Miles is about to be a father? Huh. That fills me with nearly as much trepidation and delight as it does Miles himself. So naturally, there are lots of hidden strains of what being a parent means, and being able to have children, scattered through this book. They're subtle, as Bujold is great at not hitting you over the head with her themes, but they're definitely there.
Of course, while the babies brew in the uterine replicator back home, Miles and Ekaterin are finishing off a belated honeymoon. (Bujold is very clear in all these books how great a technology she thinks uterine replicators would be, and she makes a persuasive argument. Not that I wouldn't try it the other way if I had the opportunity, but still....) And of course a call comes in from Gregor for his Imperial Auditor to go check out a little squabble at a space station involving Barrayarans. And he has to finish the whole matter up before the babies are due to be decanted.
That's the sort of dilemma that could get a parent in a lot of trouble. There are still stories about how my father went to get a grilled cheese sandwich, and then labour was so quick from start to finish that my sister was born before he got back.
It's a station run by quaddies, who were the centre of a previous book, a genetic engineering experiment for people who would live in freefall all their lives, with four arms instead of two arms and two legs. It's lovely to see them back. Of course, given the way that some Barrayaran's haven't moved past mutant = bad, this was a situation ripe for trouble. And that's part of it, sure.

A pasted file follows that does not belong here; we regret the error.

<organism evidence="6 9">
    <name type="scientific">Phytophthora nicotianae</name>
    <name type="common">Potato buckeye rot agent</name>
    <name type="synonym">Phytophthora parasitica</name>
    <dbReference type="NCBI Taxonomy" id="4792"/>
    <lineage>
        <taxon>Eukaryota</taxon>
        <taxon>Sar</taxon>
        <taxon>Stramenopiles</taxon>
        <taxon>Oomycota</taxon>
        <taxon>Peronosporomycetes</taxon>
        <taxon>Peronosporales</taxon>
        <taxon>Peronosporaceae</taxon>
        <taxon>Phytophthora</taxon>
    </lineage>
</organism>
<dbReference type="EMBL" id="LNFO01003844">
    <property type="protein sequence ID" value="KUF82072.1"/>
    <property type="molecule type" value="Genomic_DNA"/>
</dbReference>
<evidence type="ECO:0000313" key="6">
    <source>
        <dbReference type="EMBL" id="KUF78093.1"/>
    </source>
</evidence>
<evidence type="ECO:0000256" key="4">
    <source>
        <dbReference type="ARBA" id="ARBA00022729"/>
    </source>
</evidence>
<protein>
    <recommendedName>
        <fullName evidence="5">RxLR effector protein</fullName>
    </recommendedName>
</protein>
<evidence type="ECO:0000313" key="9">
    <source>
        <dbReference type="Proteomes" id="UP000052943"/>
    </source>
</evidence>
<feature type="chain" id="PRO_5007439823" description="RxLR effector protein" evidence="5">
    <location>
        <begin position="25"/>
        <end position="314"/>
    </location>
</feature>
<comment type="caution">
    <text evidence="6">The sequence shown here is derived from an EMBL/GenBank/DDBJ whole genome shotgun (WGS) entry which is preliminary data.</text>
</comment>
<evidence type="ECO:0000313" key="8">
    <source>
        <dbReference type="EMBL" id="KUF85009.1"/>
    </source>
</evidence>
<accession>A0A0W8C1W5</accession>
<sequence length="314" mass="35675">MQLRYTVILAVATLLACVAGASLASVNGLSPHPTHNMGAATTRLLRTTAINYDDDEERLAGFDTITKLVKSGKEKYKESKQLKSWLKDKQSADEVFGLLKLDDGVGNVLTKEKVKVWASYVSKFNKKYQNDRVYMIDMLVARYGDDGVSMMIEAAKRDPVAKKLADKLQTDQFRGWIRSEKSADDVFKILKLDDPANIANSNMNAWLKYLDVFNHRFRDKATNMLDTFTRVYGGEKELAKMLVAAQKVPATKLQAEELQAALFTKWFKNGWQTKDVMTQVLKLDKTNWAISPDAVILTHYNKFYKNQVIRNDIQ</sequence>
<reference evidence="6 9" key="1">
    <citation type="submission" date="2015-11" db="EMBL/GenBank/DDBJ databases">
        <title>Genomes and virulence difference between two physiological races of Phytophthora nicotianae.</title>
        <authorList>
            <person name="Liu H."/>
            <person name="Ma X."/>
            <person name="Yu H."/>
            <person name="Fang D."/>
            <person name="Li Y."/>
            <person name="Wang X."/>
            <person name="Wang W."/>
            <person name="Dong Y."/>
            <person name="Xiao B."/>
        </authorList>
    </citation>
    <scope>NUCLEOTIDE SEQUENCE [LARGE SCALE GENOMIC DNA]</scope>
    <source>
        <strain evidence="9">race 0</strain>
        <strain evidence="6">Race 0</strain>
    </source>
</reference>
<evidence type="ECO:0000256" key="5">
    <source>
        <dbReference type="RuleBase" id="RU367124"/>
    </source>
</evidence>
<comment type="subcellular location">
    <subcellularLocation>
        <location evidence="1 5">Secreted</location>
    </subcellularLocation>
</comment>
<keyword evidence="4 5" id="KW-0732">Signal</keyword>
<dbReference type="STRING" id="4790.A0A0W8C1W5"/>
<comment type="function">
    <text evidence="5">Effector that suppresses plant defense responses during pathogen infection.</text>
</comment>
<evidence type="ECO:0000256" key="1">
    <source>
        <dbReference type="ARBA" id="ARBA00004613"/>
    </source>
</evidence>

But, of course, there's more going on beneath the surface. Isn't there always? Miles is reunited with Bel Thorne, his former officer in the Dendarii, who has moved onto the station and shacked up with a quaddie musician named Nicol whom we've previously met. That gives Miles an additional personal stake in the matter as someone starts taking potshots. But are they meant for Miles? Bel? Or someone else entirely? Loyalties, especially those hidden or long dormant, and the reciprocal nature of loyalty, which Miles has always understood to a fault, are in the central spotlight here.
There are also some interesting bits here about clashes in culture. We're so used to Miles in space that it's easy to forget how hidebound Barrayar still is. Miles may be half-Betan, but his fellow Barrayarans still harbour prejudice that flares, in an ugly fashion, to kick off this diplomatic incident. Thus driving a good man out of the service, although Miles tries to argue him out of it, that if those who are more progressive give up the fight because the other side is ugly, nothing will ever change.
This one is mostly a murder mystery, one of those without a corpse, and uncertainty whether or not a murder has taken place at all. The Barrayarans presume the quaddies are guilty, the quaddies are aghast at the suggestion, and shit starts to hit the fan, while Miles tries to hold everything together.
Did I mention that there are troubling reports coming in from the Cetagandan Empire? While Miles is off at this minor diplomatic kerfluffle, a major one is brewing. Are they related? Is Bujold a good storyteller?
But hey, I'm not going to tell you anything more. I just want to say again how much I've loved this series, and I'm sorry to be catching up entirely. I won't have many more to look forward to until more are published. Thanks again to Nele for the wonderful care package that has brought me so much reading joy this year!